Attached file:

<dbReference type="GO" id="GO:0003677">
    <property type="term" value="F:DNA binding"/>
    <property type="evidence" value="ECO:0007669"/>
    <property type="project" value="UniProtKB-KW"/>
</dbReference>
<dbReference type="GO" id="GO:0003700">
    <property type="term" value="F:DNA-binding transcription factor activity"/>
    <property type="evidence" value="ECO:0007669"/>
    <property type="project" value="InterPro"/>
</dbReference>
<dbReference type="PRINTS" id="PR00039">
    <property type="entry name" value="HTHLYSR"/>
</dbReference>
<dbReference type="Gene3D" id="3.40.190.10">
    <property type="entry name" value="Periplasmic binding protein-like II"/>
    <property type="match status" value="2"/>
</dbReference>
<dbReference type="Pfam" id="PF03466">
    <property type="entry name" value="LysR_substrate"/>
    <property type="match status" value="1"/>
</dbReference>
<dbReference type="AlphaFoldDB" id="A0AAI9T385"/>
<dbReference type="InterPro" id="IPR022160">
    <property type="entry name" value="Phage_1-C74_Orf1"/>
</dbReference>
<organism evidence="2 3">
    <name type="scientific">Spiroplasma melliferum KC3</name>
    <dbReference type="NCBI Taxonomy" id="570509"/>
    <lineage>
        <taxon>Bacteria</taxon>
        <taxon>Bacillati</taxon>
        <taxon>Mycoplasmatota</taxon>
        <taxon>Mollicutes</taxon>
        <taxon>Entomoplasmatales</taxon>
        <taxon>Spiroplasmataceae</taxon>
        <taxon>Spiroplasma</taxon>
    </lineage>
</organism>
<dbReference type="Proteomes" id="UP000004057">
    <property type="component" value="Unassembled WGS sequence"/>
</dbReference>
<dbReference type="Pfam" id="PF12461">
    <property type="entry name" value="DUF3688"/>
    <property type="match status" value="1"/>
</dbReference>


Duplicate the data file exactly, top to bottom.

<dbReference type="GO" id="GO:0003677">
    <property type="term" value="F:DNA binding"/>
    <property type="evidence" value="ECO:0007669"/>
    <property type="project" value="UniProtKB-KW"/>
</dbReference>
<dbReference type="GO" id="GO:0003700">
    <property type="term" value="F:DNA-binding transcription factor activity"/>
    <property type="evidence" value="ECO:0007669"/>
    <property type="project" value="InterPro"/>
</dbReference>
<dbReference type="PRINTS" id="PR00039">
    <property type="entry name" value="HTHLYSR"/>
</dbReference>
<dbReference type="Gene3D" id="3.40.190.10">
    <property type="entry name" value="Periplasmic binding protein-like II"/>
    <property type="match status" value="2"/>
</dbReference>
<dbReference type="Pfam" id="PF03466">
    <property type="entry name" value="LysR_substrate"/>
    <property type="match status" value="1"/>
</dbReference>
<dbReference type="AlphaFoldDB" id="A0AAI9T385"/>
<dbReference type="InterPro" id="IPR022160">
    <property type="entry name" value="Phage_1-C74_Orf1"/>
</dbReference>
<organism evidence="2 3">
    <name type="scientific">Spiroplasma melliferum KC3</name>
    <dbReference type="NCBI Taxonomy" id="570509"/>
    <lineage>
        <taxon>Bacteria</taxon>
        <taxon>Bacillati</taxon>
        <taxon>Mycoplasmatota</taxon>
        <taxon>Mollicutes</taxon>
        <taxon>Entomoplasmatales</taxon>
        <taxon>Spiroplasmataceae</taxon>
        <taxon>Spiroplasma</taxon>
    </lineage>
</organism>
<dbReference type="Proteomes" id="UP000004057">
    <property type="component" value="Unassembled WGS sequence"/>
</dbReference>
<dbReference type="Pfam" id="PF12461">
    <property type="entry name" value="DUF3688"/>
    <property type="match status" value="1"/>
</dbReference>